Snow Day

Snow Day

      On Tuesday September 29, I woke up to about a half inch of snow. Winter doesn’t usually come this early, but the sky was losing gallons of rain in the weeks before. With the recent drop in temperature, snow was a logical weather choice after all, I supposed. I put on my Converse without thinking twice, but the flakes kept flittering down. Once night class started, I heard rumors of class being cancelled and the snow was guaranteed to bury my feet when I left for the dorms.
     I returned to the dorms after slipping through slush and getting covered in dainty white flakes. My feet were soaked to the skin and stinging from the cold, but I didn’t care. The school already e-mailed us. Class is cancelled for tomorrow, September 30, I read. Campus will remain open and class will resume on October 1. When I went to sleep, I dreamt of how I would spend my glorious day off.
     Looking out my window September 30, I saw snow covering the parking lot, trees, and cars. The landscape reminded me of the ski hill back home, fluffy like clouds.  Yet when I stepped outside, I was reminded that Fairbanks isn’t Montana.
The view from my dorm room window was a world of white.

     Many birch trees were broken, their branches overlaying the bike racks and sidewalks. They aren’t made for the amount of snow Montana’s lodgepole pines regularly sport. Even worse, the slush from last night still lurked under the snow. It waited till a foot took one nonchalant step. Then, it grabbed that foot and drug the owner down. I watched people slip on the hills all throughout breakfast. I had never seen so much snow in Fairbanks so early in the year.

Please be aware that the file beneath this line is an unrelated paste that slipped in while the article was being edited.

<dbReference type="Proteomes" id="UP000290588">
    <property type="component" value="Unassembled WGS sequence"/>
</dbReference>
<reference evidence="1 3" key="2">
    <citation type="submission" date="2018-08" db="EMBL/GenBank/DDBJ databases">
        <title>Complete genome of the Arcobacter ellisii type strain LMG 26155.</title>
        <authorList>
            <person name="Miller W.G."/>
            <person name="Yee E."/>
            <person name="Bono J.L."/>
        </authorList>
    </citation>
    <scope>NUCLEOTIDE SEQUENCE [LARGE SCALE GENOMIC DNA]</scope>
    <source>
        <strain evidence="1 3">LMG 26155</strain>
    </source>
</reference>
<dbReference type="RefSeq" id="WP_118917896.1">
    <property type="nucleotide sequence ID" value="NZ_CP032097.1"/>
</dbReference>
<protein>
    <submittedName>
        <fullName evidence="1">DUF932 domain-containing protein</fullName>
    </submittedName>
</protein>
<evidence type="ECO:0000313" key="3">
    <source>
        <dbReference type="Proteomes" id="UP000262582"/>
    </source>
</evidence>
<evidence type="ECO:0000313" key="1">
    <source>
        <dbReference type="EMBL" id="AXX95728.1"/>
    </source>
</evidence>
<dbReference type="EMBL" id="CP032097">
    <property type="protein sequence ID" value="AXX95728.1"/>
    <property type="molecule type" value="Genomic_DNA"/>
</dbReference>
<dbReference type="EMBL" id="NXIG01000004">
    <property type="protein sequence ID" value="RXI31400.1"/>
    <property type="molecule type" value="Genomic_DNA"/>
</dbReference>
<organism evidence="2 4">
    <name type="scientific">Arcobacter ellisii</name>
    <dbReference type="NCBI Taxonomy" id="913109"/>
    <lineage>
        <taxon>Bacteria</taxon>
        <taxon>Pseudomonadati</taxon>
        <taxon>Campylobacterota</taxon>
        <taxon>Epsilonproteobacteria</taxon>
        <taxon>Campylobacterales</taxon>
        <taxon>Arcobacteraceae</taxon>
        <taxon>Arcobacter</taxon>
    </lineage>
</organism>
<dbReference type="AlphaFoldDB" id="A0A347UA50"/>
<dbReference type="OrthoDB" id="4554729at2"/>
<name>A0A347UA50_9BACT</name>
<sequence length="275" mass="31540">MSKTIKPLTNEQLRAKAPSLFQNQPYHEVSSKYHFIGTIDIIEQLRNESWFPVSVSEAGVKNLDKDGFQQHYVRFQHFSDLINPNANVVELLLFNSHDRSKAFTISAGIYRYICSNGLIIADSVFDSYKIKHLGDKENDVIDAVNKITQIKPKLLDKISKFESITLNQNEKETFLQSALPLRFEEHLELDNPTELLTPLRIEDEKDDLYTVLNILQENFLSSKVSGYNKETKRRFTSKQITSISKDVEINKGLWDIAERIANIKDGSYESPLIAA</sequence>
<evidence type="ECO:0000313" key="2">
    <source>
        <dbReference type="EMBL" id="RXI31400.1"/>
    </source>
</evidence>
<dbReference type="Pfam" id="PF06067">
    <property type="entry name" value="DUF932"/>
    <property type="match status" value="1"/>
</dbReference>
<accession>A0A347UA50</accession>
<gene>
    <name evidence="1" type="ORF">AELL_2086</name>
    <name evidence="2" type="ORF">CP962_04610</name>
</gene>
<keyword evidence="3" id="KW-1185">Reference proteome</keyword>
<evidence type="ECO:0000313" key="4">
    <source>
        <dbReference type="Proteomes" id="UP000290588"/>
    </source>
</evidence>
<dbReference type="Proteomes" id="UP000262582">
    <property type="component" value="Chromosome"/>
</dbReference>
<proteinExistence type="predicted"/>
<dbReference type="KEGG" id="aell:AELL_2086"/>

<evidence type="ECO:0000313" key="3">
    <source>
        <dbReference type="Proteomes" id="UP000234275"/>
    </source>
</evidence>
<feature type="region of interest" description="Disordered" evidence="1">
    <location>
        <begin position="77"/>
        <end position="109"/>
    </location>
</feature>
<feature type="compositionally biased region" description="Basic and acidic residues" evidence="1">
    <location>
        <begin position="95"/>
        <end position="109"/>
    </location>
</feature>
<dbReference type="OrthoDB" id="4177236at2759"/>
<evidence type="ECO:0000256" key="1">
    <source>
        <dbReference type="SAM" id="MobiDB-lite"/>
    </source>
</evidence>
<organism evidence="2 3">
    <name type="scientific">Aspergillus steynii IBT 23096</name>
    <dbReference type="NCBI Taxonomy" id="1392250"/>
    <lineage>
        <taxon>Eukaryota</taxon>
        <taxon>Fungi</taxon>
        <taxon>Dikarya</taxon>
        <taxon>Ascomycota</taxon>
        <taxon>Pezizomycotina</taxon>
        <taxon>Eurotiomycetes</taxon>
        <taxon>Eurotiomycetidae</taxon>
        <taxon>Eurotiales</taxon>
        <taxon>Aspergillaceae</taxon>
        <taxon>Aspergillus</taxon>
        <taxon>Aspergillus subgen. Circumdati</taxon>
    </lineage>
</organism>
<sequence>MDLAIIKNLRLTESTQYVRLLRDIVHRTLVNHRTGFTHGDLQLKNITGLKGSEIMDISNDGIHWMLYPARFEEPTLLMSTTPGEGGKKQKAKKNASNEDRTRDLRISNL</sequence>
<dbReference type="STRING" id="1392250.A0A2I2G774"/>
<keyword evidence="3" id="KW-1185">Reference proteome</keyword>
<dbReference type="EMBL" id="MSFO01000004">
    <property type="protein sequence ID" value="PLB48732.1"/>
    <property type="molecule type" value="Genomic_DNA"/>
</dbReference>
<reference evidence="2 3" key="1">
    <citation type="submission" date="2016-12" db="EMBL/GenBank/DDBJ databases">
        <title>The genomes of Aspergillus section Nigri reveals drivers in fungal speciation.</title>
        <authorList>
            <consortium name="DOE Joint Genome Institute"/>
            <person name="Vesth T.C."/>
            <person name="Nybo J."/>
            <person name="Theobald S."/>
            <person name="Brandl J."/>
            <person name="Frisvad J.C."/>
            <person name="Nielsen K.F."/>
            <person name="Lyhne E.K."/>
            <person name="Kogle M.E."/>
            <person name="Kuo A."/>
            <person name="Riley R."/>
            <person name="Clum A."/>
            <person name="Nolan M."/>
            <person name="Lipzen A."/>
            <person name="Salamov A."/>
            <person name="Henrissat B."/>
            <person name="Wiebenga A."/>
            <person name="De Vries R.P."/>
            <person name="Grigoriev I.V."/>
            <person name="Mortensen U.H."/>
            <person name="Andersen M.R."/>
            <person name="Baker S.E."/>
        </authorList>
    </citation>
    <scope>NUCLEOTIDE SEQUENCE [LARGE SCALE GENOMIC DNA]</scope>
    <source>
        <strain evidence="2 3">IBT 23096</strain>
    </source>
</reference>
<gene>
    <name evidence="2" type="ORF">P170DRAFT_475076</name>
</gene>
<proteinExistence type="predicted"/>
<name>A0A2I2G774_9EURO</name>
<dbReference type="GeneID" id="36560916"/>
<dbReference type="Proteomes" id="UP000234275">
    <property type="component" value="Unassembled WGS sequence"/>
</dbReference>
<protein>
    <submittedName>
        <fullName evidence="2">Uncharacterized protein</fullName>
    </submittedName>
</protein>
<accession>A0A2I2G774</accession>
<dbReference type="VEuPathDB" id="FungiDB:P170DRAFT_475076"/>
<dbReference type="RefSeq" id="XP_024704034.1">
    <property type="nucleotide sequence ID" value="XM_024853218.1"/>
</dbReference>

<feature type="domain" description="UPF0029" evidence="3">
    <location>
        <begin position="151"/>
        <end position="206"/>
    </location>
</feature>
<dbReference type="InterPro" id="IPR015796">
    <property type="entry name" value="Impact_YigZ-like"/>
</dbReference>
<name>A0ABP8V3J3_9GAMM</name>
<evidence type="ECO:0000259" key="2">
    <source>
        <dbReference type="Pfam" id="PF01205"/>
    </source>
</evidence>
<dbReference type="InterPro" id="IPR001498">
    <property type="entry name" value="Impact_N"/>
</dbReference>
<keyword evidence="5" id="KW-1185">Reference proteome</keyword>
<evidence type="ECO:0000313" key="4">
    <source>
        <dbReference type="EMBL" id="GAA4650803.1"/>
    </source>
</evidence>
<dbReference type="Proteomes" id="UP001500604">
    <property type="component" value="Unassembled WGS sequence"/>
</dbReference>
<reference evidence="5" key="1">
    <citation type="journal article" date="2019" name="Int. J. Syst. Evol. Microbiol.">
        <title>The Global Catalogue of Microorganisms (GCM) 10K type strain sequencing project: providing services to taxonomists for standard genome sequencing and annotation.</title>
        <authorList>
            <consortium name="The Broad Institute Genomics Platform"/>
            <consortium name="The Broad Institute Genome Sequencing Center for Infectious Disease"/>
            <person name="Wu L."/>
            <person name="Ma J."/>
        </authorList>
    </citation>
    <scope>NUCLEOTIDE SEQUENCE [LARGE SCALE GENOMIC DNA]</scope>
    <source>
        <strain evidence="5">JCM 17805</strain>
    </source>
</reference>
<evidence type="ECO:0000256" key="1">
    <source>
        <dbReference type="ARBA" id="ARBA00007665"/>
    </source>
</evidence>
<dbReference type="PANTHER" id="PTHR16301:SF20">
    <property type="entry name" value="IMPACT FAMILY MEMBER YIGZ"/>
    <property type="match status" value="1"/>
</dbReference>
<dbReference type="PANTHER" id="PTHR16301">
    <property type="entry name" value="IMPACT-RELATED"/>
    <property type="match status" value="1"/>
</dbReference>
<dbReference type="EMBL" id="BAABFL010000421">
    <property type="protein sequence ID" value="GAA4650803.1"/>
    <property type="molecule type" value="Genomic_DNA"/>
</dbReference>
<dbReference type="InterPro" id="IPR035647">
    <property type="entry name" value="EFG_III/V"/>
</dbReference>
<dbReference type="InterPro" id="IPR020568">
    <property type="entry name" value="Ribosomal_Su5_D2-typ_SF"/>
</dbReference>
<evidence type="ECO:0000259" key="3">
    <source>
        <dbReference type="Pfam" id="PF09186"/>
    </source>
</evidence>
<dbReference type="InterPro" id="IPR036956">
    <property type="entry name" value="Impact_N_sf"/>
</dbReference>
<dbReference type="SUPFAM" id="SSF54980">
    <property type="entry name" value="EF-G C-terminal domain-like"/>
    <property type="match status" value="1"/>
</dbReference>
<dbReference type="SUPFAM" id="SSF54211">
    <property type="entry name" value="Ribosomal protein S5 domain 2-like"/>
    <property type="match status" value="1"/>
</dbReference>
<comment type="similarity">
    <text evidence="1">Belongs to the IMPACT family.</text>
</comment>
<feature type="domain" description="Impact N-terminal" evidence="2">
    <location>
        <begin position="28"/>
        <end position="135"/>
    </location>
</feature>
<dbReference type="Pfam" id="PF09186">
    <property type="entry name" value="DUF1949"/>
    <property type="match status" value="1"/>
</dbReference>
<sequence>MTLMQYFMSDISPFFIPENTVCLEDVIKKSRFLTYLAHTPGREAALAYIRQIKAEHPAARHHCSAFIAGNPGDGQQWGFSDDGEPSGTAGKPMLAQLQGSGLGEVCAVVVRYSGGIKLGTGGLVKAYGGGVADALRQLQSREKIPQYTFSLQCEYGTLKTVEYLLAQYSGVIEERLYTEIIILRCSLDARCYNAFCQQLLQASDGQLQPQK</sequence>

Careful on those stairs!

     If one is cautious and prepared though, the snow is a beautiful reminder that seasons change and change is welcome. Before, I had to buy ice cream for a treat. I had to contemplate what to do with my free time, seeing that I already read those magazines on the shelf and homework could wait for another time. I even missed out on action adventures. What a dull existence! But after the snow’s appearance, life became interesting. My friends and I made snow cones—real snow cones with red-bull as the syrup. We weren’t bored for a minute as we built snowmen, admired the wintry campus trials, and threw snowballs at innocent signs. The best part was sliding down the SRC hill on anything from trash bags to top quality racer sleds, constructed from the finest purple plastic. Nearly the whole campus joined in on the fun.
Snow cones with actual snow! :)

     Of course, classes resumed the next day just as the e-mail said. I was a bit disappointed, but felt lucky once I heard that many people off campus lost power and were stuck in their own driveways. I shuffled down the sidewalk to class, trying not to fall on the slush that became ice. I admired the glittering white wonderland known as UAF Covered in Snow along the way. Fun memories are with me because of the early snow day. I’m fortunate to live where snow days actually happen and I have the opportunity to get the true Alaskan experience right outside the dorms.
Student Ambassador Heni Barnes and I enjoying the snow day on the trails.

Photos and story by Jessica Herzog

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